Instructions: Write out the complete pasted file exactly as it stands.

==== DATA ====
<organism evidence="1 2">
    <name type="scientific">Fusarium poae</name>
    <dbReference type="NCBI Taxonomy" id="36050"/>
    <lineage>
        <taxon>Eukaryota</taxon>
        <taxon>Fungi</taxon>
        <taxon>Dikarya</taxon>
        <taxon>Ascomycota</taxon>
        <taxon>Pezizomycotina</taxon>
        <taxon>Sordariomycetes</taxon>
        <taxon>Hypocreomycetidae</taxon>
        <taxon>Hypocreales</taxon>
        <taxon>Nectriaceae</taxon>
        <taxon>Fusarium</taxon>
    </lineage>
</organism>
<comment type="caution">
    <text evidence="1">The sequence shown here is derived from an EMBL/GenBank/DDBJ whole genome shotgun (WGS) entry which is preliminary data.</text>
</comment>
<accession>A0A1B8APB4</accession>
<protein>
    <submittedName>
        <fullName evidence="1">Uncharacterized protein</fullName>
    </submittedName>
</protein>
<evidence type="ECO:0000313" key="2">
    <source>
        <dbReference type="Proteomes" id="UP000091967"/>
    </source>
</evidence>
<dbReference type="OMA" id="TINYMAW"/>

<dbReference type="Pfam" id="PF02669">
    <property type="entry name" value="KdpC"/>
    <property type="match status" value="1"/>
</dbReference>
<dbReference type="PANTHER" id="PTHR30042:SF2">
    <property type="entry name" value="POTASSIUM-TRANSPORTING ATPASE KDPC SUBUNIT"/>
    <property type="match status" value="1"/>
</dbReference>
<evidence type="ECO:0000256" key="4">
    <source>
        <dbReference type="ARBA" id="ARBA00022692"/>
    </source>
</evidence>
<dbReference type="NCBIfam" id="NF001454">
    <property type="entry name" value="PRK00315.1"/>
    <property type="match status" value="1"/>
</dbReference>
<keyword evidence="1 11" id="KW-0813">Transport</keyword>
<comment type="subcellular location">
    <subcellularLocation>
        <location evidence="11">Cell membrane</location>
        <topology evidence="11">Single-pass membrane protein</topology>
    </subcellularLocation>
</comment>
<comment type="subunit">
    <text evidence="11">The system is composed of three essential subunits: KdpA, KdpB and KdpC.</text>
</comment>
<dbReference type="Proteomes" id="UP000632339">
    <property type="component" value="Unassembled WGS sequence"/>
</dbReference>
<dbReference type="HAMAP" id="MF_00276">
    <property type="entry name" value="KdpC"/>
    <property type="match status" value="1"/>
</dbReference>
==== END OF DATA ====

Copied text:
<organism evidence="1 2">
    <name type="scientific">Fusarium poae</name>
    <dbReference type="NCBI Taxonomy" id="36050"/>
    <lineage>
        <taxon>Eukaryota</taxon>
        <taxon>Fungi</taxon>
        <taxon>Dikarya</taxon>
        <taxon>Ascomycota</taxon>
        <taxon>Pezizomycotina</taxon>
        <taxon>Sordariomycetes</taxon>
        <taxon>Hypocreomycetidae</taxon>
        <taxon>Hypocreales</taxon>
        <taxon>Nectriaceae</taxon>
        <taxon>Fusarium</taxon>
    </lineage>
</organism>
<comment type="caution">
    <text evidence="1">The sequence shown here is derived from an EMBL/GenBank/DDBJ whole genome shotgun (WGS) entry which is preliminary data.</text>
</comment>
<accession>A0A1B8APB4</accession>
<protein>
    <submittedName>
        <fullName evidence="1">Uncharacterized protein</fullName>
    </submittedName>
</protein>
<evidence type="ECO:0000313" key="2">
    <source>
        <dbReference type="Proteomes" id="UP000091967"/>
    </source>
</evidence>
<dbReference type="OMA" id="TINYMAW"/>

<dbReference type="Pfam" id="PF02669">
    <property type="entry name" value="KdpC"/>
    <property type="match status" value="1"/>
</dbReference>
<dbReference type="PANTHER" id="PTHR30042:SF2">
    <property type="entry name" value="POTASSIUM-TRANSPORTING ATPASE KDPC SUBUNIT"/>
    <property type="match status" value="1"/>
</dbReference>
<evidence type="ECO:0000256" key="4">
    <source>
        <dbReference type="ARBA" id="ARBA00022692"/>
    </source>
</evidence>
<dbReference type="NCBIfam" id="NF001454">
    <property type="entry name" value="PRK00315.1"/>
    <property type="match status" value="1"/>
</dbReference>
<keyword evidence="1 11" id="KW-0813">Transport</keyword>
<comment type="subcellular location">
    <subcellularLocation>
        <location evidence="11">Cell membrane</location>
        <topology evidence="11">Single-pass membrane protein</topology>
    </subcellularLocation>
</comment>
<comment type="subunit">
    <text evidence="11">The system is composed of three essential subunits: KdpA, KdpB and KdpC.</text>
</comment>
<dbReference type="Proteomes" id="UP000632339">
    <property type="component" value="Unassembled WGS sequence"/>
</dbReference>
<dbReference type="HAMAP" id="MF_00276">
    <property type="entry name" value="KdpC"/>
    <property type="match status" value="1"/>
</dbReference>